Whilst most agree that the SARS outbreak is a wake-up call to our long-ignored environmental hygiene problems, it will be an opportunity lost if we stop just at what the Chief Secretary’s Team Clean sets out to do. This opportunity was earned through the pains and tears of the loss of close to 300 lives and billions of dollars of GDP foregone. Each of us has a duty for some serious soul-searching - the more so for those who control public resources.
Beyond the medical lessons yet to be learnt there are at least four levels of social issues that warrant close scrutiny as a result of the SARS outbreak.
The first concerns environmental hygiene which is being tackled by the government through a concerted effort coordinated by Mr Donald Tsang’s Team Clean. Few would dispute the objectives of the campaign but many are worried about whether the announced measures, mostly relying on stringent enforcement, would have long-lasting effects. The prospect is unclear but the Team has at least identified some critical success factors in its interim report: full involvement of the community and the need for novel approaches to develop a sustainable system.
The second level relates to issues of urban management. This covers not only the management of streets and open urban spaces in public hands, but also the management of buildings and “private alleys” often neglected due to ambiguous ownership rights. In particular two of the most important government functions in urban management, the handling of solid waste and the treatment of sewage, have long been identified by environmental groups as areas in need of urgent reform.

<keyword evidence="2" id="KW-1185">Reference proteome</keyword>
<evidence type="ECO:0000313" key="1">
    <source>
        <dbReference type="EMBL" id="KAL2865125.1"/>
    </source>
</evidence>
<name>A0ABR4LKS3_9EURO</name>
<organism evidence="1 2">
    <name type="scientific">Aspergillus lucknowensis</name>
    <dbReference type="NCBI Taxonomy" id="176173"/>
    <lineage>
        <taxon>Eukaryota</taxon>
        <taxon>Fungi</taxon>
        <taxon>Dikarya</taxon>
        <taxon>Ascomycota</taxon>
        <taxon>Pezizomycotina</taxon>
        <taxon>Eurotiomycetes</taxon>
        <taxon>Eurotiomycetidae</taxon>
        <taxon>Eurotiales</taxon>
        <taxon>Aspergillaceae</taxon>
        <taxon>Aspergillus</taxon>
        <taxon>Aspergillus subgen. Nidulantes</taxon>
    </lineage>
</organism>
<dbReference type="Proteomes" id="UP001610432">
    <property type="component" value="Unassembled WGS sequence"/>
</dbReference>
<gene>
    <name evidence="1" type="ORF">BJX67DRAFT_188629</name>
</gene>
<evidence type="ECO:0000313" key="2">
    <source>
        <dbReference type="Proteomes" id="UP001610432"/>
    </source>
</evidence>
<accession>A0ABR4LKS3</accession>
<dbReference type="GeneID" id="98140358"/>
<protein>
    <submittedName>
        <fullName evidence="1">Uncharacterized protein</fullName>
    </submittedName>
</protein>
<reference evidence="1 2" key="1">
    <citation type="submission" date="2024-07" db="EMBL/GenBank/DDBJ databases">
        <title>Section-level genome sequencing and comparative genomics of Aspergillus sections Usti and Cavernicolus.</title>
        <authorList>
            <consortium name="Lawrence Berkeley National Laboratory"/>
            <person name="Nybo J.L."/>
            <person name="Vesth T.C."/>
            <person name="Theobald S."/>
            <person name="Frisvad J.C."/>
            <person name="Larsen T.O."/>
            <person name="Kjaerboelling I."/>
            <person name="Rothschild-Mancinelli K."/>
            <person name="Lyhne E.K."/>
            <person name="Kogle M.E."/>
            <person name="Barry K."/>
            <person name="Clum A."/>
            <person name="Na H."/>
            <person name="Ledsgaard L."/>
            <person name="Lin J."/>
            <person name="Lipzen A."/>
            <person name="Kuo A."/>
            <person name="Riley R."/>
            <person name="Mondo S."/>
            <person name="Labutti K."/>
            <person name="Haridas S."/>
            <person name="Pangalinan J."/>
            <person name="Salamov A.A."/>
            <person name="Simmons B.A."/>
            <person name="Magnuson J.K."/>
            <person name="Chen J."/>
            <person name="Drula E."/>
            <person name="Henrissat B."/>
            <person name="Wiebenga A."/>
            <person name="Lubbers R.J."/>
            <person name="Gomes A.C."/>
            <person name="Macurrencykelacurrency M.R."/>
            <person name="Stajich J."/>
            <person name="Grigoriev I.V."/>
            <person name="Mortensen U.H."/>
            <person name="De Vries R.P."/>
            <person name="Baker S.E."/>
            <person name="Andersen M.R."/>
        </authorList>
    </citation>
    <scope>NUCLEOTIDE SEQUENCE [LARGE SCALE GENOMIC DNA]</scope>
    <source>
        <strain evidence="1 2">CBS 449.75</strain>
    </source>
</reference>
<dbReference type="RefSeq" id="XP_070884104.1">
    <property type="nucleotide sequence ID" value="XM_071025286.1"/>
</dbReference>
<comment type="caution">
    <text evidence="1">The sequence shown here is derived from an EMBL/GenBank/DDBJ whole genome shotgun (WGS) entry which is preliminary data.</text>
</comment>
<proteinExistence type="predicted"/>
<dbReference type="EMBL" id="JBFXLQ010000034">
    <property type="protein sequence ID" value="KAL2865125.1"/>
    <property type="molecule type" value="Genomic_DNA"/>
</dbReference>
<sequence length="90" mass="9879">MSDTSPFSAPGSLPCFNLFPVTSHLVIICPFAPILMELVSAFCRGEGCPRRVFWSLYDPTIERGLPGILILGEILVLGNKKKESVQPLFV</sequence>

The current institutional set-up, involving multiple departments and fragmented responsibilities, not only breeds inefficiency, but also leads to increased health risks to the public because of reduced quality of service. The quality of urban management is clearly more than a health issue; it is about quality-of-life for Hongkongers.
The third level concerns the quality of urban infrastructure – a product of town planning, architecture, engineering, building standards, land allocation and development mechanisms. This is the hardware within which we live, work and relax. The SARS outbreak brought out many fundamental questions.
Why should we suffer from perhaps the most cramped living conditions among developed cities when there are over 20,000 unused public housing units, stretches of empty industrial buildings, widespread abuse of agricultural land and dozens of idle, unsold development sites? Are the building standards prescribed by the government, such as those adopted in Amoy Gardens, really designed for the benefit of administrators, developers or the ultimate buyers and users?
In short, are we getting good value-for-money from this city-home as we pay hard-earned dollars through tax, rental, mortgage and steep house prices?